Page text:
My Top Five Reasons to Study Abroad
Hi, I'm Chelsea. In this post I will be talking about my top 5 reasons to study abroad, giving you some useful information and tips on how to decide whether it is for you or not.
Many people will have different reasons as to why doing a semester or year studying abroad is an option for them or not… for me it was a definite 100% as it opens so many doors for you in the present moment and future life.
In this blog I will be talking about my top 5 reasons to study abroad, giving you some useful information and tips on how to decide whether it is for you or not.
Firstly, I knew I wanted to study abroad as I have an interest in travelling and I have always dreamt of studying in the USA. However, there are lots of other reasons why I thought studying in a different country for at least a semester would be a great idea.
1. Meet new people & build new relationships
I have always been an extrovert, so meeting new people and making lots of different connections without fear has always been my thing. Having numerous networks around the world is a great asset to have; it can allow you to have international friends, travel buddies and potential work opportunities, therefore it’s a no brainer.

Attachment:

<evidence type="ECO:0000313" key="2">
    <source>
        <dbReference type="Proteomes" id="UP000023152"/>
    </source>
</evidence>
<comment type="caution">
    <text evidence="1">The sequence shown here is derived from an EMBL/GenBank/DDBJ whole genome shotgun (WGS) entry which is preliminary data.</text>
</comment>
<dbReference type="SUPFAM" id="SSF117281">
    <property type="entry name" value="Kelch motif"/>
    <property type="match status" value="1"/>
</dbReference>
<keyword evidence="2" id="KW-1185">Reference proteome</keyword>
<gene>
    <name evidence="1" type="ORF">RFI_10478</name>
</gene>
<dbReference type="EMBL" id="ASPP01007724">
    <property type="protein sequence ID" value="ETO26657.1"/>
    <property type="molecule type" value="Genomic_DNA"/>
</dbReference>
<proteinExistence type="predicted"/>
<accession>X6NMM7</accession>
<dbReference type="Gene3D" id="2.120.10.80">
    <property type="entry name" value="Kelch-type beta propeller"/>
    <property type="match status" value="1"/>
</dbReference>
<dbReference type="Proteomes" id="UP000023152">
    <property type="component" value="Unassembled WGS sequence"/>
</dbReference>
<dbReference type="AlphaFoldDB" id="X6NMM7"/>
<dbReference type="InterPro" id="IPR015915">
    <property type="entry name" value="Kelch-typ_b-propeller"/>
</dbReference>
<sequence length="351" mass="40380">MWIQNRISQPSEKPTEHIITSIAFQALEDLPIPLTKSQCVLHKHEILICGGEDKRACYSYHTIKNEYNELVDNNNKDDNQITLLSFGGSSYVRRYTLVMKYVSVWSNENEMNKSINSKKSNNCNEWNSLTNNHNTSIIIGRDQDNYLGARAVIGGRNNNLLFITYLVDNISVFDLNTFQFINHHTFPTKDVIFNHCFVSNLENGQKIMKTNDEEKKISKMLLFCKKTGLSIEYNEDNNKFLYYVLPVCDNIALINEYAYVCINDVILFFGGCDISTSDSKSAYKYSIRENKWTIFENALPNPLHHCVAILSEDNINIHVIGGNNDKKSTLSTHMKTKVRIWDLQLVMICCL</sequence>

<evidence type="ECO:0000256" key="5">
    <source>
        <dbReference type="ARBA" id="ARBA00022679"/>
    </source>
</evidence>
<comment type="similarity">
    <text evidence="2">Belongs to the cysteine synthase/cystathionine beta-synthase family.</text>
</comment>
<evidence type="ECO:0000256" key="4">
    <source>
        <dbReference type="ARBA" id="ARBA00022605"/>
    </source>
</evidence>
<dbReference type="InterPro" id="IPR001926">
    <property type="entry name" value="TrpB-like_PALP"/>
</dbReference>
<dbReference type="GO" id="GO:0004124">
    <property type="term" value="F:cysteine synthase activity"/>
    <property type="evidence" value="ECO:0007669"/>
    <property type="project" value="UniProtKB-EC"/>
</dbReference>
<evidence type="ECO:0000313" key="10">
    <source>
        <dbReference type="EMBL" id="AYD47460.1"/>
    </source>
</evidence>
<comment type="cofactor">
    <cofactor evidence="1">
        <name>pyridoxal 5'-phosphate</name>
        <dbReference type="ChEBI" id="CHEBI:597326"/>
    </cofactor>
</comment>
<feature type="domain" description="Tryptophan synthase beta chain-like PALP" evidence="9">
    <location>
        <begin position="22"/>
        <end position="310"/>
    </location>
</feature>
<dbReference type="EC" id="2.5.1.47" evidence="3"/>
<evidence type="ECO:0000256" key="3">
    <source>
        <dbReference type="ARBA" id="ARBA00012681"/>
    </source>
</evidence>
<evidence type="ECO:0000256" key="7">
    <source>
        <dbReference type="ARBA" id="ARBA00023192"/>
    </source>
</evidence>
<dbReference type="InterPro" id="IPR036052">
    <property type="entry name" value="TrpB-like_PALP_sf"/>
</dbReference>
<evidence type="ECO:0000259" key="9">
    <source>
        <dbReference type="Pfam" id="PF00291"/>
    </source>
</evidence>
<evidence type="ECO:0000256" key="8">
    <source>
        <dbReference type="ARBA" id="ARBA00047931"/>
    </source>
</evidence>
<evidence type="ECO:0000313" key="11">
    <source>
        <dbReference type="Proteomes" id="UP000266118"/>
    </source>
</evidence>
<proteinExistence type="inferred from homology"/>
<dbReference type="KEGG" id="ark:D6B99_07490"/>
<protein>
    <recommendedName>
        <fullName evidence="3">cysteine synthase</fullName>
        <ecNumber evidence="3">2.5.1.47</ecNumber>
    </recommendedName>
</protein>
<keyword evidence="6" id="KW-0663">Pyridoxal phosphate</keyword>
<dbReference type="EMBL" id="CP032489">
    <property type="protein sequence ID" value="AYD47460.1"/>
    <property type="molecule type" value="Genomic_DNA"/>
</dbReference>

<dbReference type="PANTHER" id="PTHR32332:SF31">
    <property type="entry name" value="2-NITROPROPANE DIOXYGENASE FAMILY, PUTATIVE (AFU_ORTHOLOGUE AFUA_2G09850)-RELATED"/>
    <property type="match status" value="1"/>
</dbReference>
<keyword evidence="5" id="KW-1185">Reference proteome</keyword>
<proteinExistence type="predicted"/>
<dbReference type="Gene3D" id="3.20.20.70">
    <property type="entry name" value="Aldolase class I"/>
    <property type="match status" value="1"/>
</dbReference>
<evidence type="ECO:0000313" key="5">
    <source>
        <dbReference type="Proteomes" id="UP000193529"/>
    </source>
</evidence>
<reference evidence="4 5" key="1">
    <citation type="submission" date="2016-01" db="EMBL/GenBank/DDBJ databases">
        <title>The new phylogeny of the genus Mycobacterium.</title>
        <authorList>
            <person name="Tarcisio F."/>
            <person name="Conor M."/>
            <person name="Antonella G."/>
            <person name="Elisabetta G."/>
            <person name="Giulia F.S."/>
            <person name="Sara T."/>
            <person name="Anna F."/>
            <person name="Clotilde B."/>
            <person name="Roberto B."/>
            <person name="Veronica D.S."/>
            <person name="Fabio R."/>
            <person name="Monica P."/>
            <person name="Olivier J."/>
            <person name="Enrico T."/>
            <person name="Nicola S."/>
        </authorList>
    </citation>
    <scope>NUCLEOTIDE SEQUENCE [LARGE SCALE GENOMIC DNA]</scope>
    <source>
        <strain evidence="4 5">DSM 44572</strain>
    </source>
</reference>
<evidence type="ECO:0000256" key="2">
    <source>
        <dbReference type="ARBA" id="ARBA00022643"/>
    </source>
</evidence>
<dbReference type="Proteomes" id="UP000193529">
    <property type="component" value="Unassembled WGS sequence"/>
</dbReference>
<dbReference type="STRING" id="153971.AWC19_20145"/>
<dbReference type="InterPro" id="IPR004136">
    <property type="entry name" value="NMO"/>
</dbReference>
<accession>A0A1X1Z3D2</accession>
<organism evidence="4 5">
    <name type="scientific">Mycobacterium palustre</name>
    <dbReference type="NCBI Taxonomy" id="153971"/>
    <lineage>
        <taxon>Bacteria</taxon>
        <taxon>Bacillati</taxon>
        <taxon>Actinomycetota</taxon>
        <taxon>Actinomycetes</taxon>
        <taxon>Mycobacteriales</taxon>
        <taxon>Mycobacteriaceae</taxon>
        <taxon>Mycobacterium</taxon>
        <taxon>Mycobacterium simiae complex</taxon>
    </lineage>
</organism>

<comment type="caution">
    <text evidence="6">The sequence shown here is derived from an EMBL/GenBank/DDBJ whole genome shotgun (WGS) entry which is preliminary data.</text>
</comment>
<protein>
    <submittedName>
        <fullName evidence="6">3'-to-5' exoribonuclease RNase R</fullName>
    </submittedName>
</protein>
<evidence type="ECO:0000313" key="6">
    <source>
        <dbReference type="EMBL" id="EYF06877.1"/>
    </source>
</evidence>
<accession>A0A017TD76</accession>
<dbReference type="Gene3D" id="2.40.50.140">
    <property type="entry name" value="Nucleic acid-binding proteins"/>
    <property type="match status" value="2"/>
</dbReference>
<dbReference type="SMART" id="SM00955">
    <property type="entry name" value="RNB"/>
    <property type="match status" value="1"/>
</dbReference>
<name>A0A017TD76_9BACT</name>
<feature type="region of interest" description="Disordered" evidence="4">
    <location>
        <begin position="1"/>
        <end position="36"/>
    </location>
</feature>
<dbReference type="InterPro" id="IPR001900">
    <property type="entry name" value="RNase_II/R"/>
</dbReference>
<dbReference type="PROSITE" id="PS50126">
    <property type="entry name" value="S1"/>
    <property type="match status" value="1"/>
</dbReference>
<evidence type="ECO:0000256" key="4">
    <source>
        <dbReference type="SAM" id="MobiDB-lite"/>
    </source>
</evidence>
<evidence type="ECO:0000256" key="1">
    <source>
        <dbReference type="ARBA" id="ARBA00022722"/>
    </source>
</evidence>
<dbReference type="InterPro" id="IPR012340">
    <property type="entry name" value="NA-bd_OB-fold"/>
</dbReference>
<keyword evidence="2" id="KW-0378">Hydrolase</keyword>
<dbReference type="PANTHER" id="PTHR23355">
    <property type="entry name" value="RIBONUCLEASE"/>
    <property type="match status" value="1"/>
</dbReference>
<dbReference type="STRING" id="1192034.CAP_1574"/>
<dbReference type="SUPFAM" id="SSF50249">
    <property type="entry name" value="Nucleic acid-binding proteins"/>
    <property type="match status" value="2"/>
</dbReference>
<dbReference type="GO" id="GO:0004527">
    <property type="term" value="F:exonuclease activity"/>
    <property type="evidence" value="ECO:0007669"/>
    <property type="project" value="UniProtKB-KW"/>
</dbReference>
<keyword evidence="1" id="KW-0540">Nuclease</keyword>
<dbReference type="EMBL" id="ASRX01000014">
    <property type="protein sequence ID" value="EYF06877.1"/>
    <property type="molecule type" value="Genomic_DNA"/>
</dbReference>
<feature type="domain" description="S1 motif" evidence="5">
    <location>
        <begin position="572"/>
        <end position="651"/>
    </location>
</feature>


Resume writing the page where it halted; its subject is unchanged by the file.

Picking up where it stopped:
If I didn’t go through with studying abroad I would never have met the amazing people I have, or travelled to the fascinating locations with them. Studying abroad allows you to explore not just study 😉
The friends that I have made have definitely made my time here worth it and shown me that it is possible to have international relationships that’ll last, due to the strong connections made.
2. Experience different cultures
One of the main reasons I travel is to become more cultured and learn to understand how others live life differently to myself. I enjoy experiencing new ways of life; gaining knowledge about the difference in culture and how we can work together.
Coming to San Diego, I have been given the opportunity to experience LOTS of different cultures, not just American culture (which may I add, is surprisingly different to the British). I have been able to experience Spanish, Irish and Japanese to name a few - through living here but also via the events that SDSU hold. Every Friday SDSU has “coffee hour” which allows international students to educate others about their culture, giving out samples of their national foods, drinks and discussion. (This is really fun & a great opportunity to make friends).